National Geographic : 1952 Dec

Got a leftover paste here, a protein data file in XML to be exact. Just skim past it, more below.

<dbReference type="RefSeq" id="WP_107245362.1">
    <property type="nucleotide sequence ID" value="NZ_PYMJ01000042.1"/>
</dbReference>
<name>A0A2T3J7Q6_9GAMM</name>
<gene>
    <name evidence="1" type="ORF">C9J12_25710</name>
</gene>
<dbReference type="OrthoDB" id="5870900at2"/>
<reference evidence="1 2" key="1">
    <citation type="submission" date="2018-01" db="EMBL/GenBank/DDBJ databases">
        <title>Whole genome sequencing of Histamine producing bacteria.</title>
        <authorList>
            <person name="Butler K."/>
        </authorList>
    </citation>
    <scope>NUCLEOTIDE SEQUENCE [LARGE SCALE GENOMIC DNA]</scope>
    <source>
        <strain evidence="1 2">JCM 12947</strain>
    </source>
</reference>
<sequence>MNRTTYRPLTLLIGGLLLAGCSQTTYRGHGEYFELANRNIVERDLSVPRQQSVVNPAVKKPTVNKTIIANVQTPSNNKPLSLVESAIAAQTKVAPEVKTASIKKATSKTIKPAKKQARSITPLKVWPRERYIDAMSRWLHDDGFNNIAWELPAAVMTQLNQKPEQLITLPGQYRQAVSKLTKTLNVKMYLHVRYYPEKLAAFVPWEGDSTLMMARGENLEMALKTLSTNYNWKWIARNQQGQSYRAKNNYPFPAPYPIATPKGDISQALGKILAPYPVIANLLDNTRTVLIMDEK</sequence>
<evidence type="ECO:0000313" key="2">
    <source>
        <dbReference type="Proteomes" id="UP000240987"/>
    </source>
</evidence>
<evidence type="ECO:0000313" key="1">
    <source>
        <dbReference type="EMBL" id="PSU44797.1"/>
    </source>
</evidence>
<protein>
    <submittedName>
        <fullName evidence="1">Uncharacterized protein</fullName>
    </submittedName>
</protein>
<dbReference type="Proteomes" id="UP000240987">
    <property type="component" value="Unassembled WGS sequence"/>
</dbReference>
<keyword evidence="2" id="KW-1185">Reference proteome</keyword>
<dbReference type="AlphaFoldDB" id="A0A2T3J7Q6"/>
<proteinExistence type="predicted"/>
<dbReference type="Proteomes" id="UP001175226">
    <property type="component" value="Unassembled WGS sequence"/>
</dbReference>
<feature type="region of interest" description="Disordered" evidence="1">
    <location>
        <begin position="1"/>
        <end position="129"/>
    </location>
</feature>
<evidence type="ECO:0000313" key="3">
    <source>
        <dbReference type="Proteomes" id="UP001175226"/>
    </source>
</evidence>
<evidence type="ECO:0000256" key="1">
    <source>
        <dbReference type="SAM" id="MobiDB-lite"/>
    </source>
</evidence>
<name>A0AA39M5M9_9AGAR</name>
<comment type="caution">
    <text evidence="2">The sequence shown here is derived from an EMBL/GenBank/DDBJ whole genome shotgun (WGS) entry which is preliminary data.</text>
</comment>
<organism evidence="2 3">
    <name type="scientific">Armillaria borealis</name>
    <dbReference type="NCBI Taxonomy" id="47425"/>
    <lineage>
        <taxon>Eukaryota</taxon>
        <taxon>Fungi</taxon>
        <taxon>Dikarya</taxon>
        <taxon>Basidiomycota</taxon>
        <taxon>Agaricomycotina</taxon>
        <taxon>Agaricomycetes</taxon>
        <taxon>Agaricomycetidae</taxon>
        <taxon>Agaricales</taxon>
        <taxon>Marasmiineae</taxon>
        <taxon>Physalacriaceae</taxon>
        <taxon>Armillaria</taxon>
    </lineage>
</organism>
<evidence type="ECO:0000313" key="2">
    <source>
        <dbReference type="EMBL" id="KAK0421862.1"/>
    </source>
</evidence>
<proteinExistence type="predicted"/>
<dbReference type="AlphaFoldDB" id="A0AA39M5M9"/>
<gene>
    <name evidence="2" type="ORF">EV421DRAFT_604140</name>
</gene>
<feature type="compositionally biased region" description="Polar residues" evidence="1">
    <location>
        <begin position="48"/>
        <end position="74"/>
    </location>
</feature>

rated the walls. The monas tic library, while large, was not remarkable for rare vol umes. The greatest treasure was a small book resting in a cubicle by itself. Written alternately in gold and white on a black surface, it aroused my curiosity. "The gold is real gold, and the white ink is made by crushing into paste the bones of a great lama," the abbot told me. God of Luck Watches Dice Throw Exquisite prayer banners, or thangkas, hung from the ceiling of the next room; some really fine specimens of temple bells, skull drums, and thunderbolts adorned the altar. Thunderbolts, or dorjis, are Bhutan's most significant symbol. Images depicting deities and saints lined the walls. Before App Chungdu, the god of luck, lay a small leather tray with three dice believed to indi cate what the future holds in store (page 730). Most Bhutanese monas teries have these trays hold ing dice. Earlier at a monas tery in Ha Valley, the pre siding lama had asked me if I would care to try my luck. My first throw, five, brought a frown of distress to his face. Not so good, apparently. Again I rolled the three spotted ivories. Eleven! This brought smiles. Evi dently it is as good a throw in Bhutan as in Reno! From Taktsang I went to Dukye Dzong. This fort, reputedly the oldest in Bhu tan (since burned down), dominated the trade route between Paro Valley and the town of Phari Dzong in Tibet. Courtyards, chapels, and paneled rooms resembled those in the dzongs of Paro and Ha, except that much more intricate detail was ap parent in wood carvings and pillars. But the really fas cinating place was the ar mory, a vast room piled high 735 "Tiger's Nest" Monastery Clings to a Sheer Crag Monks here showed the author a sacred book whose white ink was made from crushed bones of a departed comrade.